Bowls – Choose bowls that are easy to clean and hard to knock over. Ceramic or stainless steel work best, especially for moist foods since plastic dishes tend to trap odours. Consider getting a drinking fountain, which will encourage your pet to drink more water, which is beneficial to his health and well-being. Drinking fountains re-circulate water flow, which eliminates stale, stagnant water while some have a purifying filter, which helps absorb impurities and trap debris. For larger breed puppies and dogs, there are feeding dishes with adjustable levels, so they may eat in comfort!
Oral Care – Periodontal disease (infections of the structures around teeth) is the most common clinical condition occurring in adult dogs & cats. While this is preventable, 80% will show signs within their first 5 years. Symptoms could include red & swollen gums, bad breath, pain, and tooth loss. The best defense to maintain oral health is brushing your dogs teeth using a pet specific toothbrush and toothpaste. Rinses complement the brushing of teeth by ensuring the whole mouth; teeth, tongue, gums, and palate, receive attention. Of course dogs can't rinse and spit so an easy to use drinking water additive is the ideal choice. Gels & foams can also be used. Specialized dental dog food and dental treats is also available, that can help clean teeth through chewing action.
Leash, Collar and Identification – The best way to ensure your dog's safety is to have him identified with a microchip or tattoo. This is usually done when they get altered at around six months old. As well, to make identifying your dog easier, you can make an engraved identification tag at most Petland stores and attach it to his collar. A puppy collar is one that you can adjust as they get older. Some pet owners choose to use a harness. If your dog is more than a little exuberant, an anti-pull harness or head halter will provide more security than a collar. Leashes are available in many colours and materials. Extendible leads are available that are lightweight and easy to use. They allow you to shorten or extend the leash at the push of a button! Behavioural training is often a requirement when adopting a dog. Ask your pet counsellor about training leashes for your puppy or dog's training classes.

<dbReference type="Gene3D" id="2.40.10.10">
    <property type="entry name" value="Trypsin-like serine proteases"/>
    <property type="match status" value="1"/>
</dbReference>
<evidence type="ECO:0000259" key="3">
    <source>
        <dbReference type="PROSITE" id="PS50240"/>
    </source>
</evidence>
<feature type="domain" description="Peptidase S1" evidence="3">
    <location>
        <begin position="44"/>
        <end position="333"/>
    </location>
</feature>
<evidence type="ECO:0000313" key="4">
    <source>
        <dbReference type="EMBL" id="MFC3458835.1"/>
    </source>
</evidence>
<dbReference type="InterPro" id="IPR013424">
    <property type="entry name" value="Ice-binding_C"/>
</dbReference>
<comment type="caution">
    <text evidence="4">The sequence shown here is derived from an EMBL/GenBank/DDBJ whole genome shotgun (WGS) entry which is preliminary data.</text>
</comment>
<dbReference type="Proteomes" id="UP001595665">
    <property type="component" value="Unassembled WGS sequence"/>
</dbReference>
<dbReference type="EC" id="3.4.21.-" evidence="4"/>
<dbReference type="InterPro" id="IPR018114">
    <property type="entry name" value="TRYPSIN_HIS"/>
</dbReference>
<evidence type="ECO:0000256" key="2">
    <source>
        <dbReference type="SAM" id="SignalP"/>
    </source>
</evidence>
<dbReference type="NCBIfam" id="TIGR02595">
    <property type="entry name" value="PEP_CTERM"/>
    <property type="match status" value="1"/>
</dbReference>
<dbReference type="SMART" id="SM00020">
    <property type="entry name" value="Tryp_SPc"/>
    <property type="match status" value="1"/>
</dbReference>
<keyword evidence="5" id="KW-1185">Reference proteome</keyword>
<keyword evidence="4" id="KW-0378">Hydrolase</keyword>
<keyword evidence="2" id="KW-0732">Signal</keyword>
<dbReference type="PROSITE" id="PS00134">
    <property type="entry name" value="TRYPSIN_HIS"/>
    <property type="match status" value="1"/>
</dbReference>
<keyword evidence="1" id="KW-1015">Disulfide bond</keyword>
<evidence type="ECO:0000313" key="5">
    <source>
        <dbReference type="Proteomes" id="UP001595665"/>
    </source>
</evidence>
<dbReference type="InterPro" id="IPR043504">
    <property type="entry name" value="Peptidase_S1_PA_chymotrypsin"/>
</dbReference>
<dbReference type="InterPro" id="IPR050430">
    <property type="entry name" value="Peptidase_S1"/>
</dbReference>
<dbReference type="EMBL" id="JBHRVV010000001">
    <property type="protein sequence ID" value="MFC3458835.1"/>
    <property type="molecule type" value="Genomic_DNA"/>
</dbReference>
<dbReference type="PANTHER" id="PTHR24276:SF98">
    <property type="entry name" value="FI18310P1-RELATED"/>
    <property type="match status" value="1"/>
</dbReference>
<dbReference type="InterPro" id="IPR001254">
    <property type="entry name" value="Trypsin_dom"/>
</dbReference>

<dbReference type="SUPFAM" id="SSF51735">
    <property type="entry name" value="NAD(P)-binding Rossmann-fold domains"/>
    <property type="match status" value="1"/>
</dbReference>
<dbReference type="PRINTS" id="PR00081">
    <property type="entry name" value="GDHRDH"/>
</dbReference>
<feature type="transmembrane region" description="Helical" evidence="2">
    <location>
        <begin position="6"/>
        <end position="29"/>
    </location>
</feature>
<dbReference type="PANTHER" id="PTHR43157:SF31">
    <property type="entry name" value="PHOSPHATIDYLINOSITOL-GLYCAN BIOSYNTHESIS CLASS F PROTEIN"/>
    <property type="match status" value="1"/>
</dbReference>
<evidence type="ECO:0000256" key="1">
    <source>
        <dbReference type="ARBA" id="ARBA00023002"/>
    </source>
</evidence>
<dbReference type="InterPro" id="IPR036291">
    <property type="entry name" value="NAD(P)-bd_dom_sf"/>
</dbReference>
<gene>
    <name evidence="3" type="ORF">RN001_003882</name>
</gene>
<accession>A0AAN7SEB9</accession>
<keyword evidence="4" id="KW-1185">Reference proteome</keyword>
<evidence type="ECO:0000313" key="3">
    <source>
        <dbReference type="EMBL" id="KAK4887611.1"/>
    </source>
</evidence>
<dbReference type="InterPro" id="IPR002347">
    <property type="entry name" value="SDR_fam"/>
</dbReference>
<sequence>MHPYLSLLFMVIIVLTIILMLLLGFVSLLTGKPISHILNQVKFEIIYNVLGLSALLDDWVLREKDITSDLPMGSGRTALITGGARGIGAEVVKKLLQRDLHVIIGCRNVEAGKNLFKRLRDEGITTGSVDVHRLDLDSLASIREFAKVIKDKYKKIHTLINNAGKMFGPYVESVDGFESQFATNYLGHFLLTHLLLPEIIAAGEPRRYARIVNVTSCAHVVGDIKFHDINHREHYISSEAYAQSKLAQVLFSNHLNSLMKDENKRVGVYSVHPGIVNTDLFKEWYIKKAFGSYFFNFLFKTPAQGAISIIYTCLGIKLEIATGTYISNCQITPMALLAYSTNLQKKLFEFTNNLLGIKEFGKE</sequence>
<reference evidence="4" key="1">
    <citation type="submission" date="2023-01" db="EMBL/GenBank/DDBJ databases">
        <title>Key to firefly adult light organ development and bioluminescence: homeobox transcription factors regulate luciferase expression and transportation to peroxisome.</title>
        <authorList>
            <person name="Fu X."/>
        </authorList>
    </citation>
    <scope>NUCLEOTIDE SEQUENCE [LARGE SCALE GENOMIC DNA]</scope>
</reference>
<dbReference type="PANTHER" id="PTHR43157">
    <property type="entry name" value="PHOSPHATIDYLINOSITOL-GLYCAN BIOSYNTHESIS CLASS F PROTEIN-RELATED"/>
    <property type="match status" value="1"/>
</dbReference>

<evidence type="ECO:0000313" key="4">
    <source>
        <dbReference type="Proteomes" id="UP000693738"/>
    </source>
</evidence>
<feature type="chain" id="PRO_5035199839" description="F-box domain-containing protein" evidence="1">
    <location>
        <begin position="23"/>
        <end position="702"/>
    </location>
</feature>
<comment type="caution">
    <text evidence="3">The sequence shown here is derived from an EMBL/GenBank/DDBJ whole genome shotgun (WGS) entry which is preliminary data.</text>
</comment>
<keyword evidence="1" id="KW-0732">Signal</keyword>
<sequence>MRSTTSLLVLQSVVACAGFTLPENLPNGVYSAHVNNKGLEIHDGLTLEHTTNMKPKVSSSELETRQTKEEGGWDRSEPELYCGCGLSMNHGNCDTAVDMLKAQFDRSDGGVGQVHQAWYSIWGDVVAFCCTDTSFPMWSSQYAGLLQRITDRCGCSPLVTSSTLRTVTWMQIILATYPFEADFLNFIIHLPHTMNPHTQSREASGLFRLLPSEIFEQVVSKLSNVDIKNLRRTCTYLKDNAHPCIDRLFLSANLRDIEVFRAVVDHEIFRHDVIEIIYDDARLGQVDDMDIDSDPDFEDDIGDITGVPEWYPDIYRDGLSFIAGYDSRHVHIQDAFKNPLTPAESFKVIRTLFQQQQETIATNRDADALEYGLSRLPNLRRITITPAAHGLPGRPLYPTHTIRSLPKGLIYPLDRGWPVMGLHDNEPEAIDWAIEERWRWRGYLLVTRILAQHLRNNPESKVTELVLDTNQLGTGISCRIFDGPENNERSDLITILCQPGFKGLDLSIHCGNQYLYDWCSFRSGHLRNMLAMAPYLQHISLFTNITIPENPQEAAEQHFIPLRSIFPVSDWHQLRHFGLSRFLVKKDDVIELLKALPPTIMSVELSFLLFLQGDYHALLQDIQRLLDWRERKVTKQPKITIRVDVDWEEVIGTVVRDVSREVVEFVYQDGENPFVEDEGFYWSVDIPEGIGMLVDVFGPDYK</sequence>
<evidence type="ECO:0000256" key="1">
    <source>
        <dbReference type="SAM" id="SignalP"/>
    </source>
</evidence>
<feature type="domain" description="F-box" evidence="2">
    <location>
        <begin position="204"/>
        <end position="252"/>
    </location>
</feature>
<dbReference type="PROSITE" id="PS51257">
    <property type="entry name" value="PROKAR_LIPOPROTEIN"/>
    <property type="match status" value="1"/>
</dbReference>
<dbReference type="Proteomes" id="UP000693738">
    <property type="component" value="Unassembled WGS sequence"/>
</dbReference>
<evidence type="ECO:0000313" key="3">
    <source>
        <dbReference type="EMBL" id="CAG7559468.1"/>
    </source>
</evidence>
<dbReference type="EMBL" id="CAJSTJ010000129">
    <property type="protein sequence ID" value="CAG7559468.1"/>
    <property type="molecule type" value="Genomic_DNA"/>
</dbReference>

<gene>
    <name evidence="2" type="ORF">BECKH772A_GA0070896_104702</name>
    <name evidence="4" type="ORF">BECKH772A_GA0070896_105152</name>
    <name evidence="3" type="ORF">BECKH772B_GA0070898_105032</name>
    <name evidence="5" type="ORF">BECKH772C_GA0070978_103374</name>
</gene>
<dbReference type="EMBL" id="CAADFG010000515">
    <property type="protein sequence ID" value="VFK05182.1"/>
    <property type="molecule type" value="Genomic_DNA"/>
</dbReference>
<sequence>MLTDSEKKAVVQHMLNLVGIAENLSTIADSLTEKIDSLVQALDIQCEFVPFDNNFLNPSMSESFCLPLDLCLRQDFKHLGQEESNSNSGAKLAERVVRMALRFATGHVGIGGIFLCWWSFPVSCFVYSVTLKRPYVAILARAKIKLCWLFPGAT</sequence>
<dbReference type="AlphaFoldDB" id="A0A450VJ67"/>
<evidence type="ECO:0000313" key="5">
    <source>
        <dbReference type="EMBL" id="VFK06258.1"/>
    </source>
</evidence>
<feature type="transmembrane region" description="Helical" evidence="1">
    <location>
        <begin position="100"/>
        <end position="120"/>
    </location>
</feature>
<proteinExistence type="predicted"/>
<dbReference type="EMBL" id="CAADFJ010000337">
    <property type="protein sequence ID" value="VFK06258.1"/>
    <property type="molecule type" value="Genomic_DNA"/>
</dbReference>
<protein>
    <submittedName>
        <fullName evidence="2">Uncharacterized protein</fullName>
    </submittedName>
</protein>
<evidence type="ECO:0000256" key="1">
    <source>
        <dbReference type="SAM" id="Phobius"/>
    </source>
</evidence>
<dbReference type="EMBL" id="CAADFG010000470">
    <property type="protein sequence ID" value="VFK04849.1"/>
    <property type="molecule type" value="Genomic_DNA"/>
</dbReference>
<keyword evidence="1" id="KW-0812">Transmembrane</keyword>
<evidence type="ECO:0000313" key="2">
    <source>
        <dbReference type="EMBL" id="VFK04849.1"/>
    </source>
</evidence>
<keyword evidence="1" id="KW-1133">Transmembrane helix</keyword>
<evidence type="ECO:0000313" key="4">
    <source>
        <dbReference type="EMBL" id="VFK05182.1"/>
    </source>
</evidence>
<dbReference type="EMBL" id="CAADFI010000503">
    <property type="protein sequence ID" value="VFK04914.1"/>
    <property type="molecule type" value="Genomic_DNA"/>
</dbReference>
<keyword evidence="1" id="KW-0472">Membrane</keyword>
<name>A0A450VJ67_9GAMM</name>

Puppy Drops or Spray – Sometimes it's difficult to know where to go! Make it easier for you and your new pet by using puppy drops, spray or housebreaking pads. These pheromone-based products encourage your dog to “go potty” in the place you have marked, making housebreaking easier by using his natural instinct. A Pee Post™ also works well to attract dogs to pee in one spot outside.
Stain and Odour Remover – Yes, your dog or new puppy may have an accident or two. Having an effective stain and odour remover, specifically for pet stains and odours, will help stop him from returning to the soiled area. Household remedies, such as vinegar, just won't work.
Treats – Treats are a brilliantly useful reinforcement tool to use during training, and for your dogs pleasure. Select 3 different treats, a training treat that is small and quick to digest, a reward treat, which can be a cookie sized treat to enjoy, and a chewing treat, like Greenies™  which is beneficial to their teeth, and takes longer to consume.
Toys – All dogs have a behavioural need to chew. It provides exercise, relieves tension and cleans their teeth. You should offer your dog a variety of chew toys, one of each: soft (plush toy), medium (rope toy or Kong®) and hard (Nylabone®). If he is not provided with his own toys, your clothing, shoes and furniture will fill his need. That is something you do not want to encourage! Your “stuff” is not “his stuff.” He needs his own toys. Rotate his toys regularly from the large selection Petland carries, so he does not get bored and offer him new ones often.
Repellents – Petland has a wide variety of repellents to help pet owners overcome undesirable behaviours their new pet may exhibit. While indoor and outdoor spray repellents may deter the new puppy, it is important that the repellent be followed by human reinforcement. Verbally expressing dislike of what your dog is doing, as well as removal from the situation, and providing them with their acceptable and fun chewing toys, will be necessary. Also available are sound emitting  and electronic training tools that are much like a repellent, in that they act as a physical presence to ensure your dog respects the boundaries you set out.
Cleanliness and Safety
All pets can potentially carry diseases that may be contagious to people. Young children, infants, pregnant women, people with compromised immune systems and the elderly are at greater risk of infections and should use caution when in contact with pets or their environments. Regular cleaning of your pet’s environment with a pet safe cleaner may help avoid the spread of contaminants.
Hygiene procedures such as washing your hands before and after handling your pet and/or after having any contact with their habitat, is a necessary routine. Children should be assisted with hand washing and always have adult supervision when interacting with pets.